GREENFIELD, IOWA, FEB. 6 -- Jesse L. Jackson's "jelly makers" work here. Of all places -- here.
Greenfield is a small farm town in southwest Iowa. It's largely conservative and Republican, and entirely white. But in the eyes of the "jelly makers" who work here -- the reference is to Jackson's line that he is a "tree shaker, not a jelly maker," meaning that he inspires and others do the detail work -- he's already a winner. And so are they.
Just over a year ago, on Super Bowl Sunday night, some local farm and Democratic activists invited Jackson to speak at a potluck church supper. The event began at kickoff time. The turnout, in a community of 2,200, was an astounding 600 people (and builds with each retelling).
"Something happened on a cold and wintry night in January," Jackson said of his first Greenfield visit. "We planned, but it was beyond our planning. We understood, but it was beyond our understanding."
A kind of love affair blossomed between candidate and community. Since then, Jackson set up his state headquarters here in an old Sears catalogue store a block north of the town square. It's the only state headquarters not situated in the state's political and media capital, Des Moines, 60 miles away.
He returned to Greenfield in March to announce the creation of a national exploratory committee, in October to announce for the presidency (on that trip, several dozen Greenfield residents opened their homes for the night to traveling journalists and staff -- there being no hotels in town), and again at Christmas, for a visit with his family. He'll be back Monday, caucus night, for the "victory party."
Jackson's goal is to get 10 percent in Iowa, which would mean he would finish in the middle of the pack.
"You go along in your life accepting things the way they are, and then something like this comes along that jolts you back to empowerment," said Susan Olesen, 38, a special education teacher who volunteers 20 hours a week at Jackson headquarters.
"Jesse Jackson gives people hope," she continued. "We get letters from people with crumpled up dollars saying he makes them feel like they can make a difference. That's what it's all about."
Judy Bierkamp, the mother of eight and one of 15 paid staffers at the state headquarters, has similar motivations. "The attitude of people in Des Moines towards places like this is, 'Turn out the lights and come on into the hub.' But there is a different quality of life here. Jesse Jackson understands that; he wants to preserve it. He respects people; he respect the land. He cares."
In 1984, Jackson made just one campaign swing into Iowa -- and got just 1.5 percent of the delegates. This campaign, he has been here 61 days, has a statewide staff of 35, and volunteers have poured in from around the nation. He has also run his first television ads -- one featuring Bill Cosby; another a clip of Bob Smith, a Chillicothe, Mo., farmer telling Jackson supporters at a Greenfield rally last October how Jackson helped save his farm the year before by interceding with a federal loan officer.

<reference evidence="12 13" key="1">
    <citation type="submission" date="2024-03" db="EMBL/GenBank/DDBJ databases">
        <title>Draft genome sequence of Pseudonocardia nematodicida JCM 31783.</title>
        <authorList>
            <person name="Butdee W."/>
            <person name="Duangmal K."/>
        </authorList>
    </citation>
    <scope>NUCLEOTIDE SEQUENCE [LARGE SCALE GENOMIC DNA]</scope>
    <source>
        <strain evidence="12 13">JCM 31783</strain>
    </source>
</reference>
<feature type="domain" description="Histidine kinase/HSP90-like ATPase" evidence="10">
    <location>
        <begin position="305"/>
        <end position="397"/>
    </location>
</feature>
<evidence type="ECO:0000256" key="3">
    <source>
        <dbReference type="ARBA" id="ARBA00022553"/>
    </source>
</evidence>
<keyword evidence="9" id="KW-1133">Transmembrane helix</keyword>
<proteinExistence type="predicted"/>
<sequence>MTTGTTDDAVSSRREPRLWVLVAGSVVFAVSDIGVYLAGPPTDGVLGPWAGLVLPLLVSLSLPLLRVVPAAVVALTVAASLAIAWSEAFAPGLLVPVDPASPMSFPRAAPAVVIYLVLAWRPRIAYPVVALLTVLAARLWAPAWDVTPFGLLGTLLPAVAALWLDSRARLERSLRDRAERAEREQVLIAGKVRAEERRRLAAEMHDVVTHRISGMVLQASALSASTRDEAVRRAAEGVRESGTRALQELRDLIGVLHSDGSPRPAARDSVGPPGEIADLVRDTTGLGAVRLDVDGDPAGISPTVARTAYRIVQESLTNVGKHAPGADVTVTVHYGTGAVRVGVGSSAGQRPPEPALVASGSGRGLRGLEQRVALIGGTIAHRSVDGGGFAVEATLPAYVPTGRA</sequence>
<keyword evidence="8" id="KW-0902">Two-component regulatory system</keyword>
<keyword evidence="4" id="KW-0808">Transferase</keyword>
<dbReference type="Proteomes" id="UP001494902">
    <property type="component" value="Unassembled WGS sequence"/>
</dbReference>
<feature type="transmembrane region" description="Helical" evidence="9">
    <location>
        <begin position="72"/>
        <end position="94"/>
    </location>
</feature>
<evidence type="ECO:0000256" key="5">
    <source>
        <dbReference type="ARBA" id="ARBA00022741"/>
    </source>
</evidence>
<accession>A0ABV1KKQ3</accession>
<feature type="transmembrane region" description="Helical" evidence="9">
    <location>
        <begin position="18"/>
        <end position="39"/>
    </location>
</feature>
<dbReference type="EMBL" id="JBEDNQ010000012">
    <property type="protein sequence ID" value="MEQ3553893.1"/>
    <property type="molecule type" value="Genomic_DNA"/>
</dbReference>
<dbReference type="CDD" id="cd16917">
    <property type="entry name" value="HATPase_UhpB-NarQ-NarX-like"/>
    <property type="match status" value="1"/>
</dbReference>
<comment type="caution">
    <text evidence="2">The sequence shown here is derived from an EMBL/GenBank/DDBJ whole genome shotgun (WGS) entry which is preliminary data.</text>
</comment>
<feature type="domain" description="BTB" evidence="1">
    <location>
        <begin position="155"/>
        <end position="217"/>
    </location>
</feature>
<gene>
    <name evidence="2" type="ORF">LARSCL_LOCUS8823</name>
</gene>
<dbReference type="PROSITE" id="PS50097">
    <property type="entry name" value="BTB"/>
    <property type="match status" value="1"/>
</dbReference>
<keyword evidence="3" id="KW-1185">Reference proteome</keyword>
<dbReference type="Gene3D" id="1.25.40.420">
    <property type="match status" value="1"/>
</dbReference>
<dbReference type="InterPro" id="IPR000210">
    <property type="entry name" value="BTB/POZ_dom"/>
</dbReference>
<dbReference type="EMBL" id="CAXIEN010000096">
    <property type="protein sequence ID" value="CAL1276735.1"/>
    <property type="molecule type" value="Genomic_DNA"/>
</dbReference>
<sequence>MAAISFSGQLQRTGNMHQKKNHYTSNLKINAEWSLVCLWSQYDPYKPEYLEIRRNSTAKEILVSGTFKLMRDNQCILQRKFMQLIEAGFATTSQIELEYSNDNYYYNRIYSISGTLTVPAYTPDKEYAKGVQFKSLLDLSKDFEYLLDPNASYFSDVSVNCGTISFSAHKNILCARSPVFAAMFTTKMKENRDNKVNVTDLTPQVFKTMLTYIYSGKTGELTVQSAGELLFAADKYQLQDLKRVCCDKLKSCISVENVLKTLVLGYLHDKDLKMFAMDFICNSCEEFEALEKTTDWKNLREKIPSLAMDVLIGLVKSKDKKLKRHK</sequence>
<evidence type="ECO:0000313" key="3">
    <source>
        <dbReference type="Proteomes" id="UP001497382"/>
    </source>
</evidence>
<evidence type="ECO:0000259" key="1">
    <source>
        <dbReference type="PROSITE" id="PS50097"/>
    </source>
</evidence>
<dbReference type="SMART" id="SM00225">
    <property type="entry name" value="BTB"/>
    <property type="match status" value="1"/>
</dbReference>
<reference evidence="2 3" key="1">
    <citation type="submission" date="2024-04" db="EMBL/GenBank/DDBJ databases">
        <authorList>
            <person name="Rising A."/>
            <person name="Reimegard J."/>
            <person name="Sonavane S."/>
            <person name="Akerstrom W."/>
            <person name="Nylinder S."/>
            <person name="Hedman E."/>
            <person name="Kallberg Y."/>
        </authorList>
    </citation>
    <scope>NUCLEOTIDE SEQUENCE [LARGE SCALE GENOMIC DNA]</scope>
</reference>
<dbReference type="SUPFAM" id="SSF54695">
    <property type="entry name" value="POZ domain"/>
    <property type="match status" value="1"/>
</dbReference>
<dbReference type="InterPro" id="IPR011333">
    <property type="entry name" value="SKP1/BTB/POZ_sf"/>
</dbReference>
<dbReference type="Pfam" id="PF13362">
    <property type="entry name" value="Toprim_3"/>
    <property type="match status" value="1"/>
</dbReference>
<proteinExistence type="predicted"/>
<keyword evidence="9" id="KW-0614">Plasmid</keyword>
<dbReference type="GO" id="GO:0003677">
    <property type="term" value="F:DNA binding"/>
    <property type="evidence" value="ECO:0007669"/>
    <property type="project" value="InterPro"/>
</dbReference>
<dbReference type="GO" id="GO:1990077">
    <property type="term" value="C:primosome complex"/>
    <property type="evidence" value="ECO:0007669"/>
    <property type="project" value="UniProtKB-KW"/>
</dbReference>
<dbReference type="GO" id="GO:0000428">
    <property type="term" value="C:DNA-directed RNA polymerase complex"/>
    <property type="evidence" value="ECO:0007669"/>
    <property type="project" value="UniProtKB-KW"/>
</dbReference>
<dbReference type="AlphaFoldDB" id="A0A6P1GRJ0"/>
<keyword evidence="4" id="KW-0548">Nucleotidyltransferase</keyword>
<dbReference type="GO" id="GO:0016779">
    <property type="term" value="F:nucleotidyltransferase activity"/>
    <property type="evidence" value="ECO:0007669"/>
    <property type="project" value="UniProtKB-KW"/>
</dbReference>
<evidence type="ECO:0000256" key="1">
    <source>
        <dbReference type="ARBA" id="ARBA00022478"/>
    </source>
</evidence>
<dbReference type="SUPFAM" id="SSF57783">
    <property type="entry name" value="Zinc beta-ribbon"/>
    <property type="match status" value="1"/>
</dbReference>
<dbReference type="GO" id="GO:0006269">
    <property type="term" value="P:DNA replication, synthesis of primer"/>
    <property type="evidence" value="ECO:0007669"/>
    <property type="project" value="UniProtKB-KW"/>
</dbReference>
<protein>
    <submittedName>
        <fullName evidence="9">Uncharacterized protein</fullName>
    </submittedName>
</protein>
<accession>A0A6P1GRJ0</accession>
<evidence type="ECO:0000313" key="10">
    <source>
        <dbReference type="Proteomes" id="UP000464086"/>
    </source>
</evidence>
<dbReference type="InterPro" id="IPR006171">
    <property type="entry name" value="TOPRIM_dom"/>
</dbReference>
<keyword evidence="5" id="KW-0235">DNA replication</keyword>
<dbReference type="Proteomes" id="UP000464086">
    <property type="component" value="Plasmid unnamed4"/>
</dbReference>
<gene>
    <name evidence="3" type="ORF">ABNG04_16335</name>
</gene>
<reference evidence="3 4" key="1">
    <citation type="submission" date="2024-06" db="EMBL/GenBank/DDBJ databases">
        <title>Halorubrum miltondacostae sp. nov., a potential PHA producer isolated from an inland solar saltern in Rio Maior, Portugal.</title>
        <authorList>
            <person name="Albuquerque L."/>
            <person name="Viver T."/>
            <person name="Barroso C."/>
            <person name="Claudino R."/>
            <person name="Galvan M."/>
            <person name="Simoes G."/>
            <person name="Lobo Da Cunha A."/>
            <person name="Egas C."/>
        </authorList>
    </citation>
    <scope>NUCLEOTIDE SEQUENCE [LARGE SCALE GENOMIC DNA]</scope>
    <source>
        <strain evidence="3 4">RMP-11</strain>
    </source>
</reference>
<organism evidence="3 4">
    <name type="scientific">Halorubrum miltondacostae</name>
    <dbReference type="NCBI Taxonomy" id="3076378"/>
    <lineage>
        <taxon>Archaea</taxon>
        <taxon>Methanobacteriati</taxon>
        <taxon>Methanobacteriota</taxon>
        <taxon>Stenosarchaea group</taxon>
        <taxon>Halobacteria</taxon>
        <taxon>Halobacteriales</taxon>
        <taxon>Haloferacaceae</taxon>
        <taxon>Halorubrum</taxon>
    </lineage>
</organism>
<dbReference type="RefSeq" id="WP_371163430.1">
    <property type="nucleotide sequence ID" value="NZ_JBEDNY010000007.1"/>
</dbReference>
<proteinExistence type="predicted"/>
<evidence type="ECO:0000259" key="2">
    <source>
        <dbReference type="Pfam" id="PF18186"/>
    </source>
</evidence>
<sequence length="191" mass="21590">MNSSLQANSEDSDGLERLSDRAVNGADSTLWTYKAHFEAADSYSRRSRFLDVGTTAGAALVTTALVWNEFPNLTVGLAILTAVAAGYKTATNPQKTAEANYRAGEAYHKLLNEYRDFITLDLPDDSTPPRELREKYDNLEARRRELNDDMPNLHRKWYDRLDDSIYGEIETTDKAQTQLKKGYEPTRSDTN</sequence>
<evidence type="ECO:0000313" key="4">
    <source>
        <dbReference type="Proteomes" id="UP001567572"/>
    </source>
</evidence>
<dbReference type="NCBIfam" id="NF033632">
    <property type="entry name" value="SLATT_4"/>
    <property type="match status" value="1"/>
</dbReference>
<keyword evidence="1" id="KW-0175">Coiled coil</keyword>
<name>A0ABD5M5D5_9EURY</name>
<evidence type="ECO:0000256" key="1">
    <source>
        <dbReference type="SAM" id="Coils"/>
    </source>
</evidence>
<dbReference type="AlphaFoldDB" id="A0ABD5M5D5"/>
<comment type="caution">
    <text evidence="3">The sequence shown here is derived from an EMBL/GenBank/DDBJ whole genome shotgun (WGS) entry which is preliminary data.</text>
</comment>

This is what Jackson does on the campaign trail -- tries to help people, and then have them tell the folks about it at the next stop. Last week, for example, he broke off from campaigning in Iowa to speak to a rally in Kenosha, Wis., where the closing of a Chrysler plant will cost 5,500 jobs. When he came back to campaign here, he had the Kenosha mayor and head of the UAW local in tow.
"He heard the hurts," said Ed Steagall, the union leader, said at a union event in Des Moines. "He took the time. Where were the other candidates?"
Jackson hopes to collect enough people with enough grievances to make a double-digit showing in a state that is less than 2 percent black.
"The biggest disadvantages we have is that there are a lot of Jesse Jackson supporters in this state who don't usually go to caucuses, and we don't have the resources to find them," said John Norris, 28, a former director of the Farm Unity Coalition and aide to Sen. Tom Harkin (D-Iowa), who is managing Jackson's statewide effort.
Norris thinks that up 1,000 volunteers will be working on caucus night to get a vote out.
Their field director is Kate Head, 25, who said she has been living on a diet of "cigarettes, milkshakes and coffee" since she came out here in October from Washington.
Head said she spends her time "educating 400 people, so they can educate 4,000. For the caucuses, I tell them: Bring a calculator, wear warm socks, work the room and don't leave until everyone else has."
Still, she wishes she had the resources of the better-financed, bigger-staffed campaigns.
"You hear funny things," she said. "The Rotarians in Lucas County had a straw poll the other day, and apparently we got five of 25 votes. But we don't know who they are."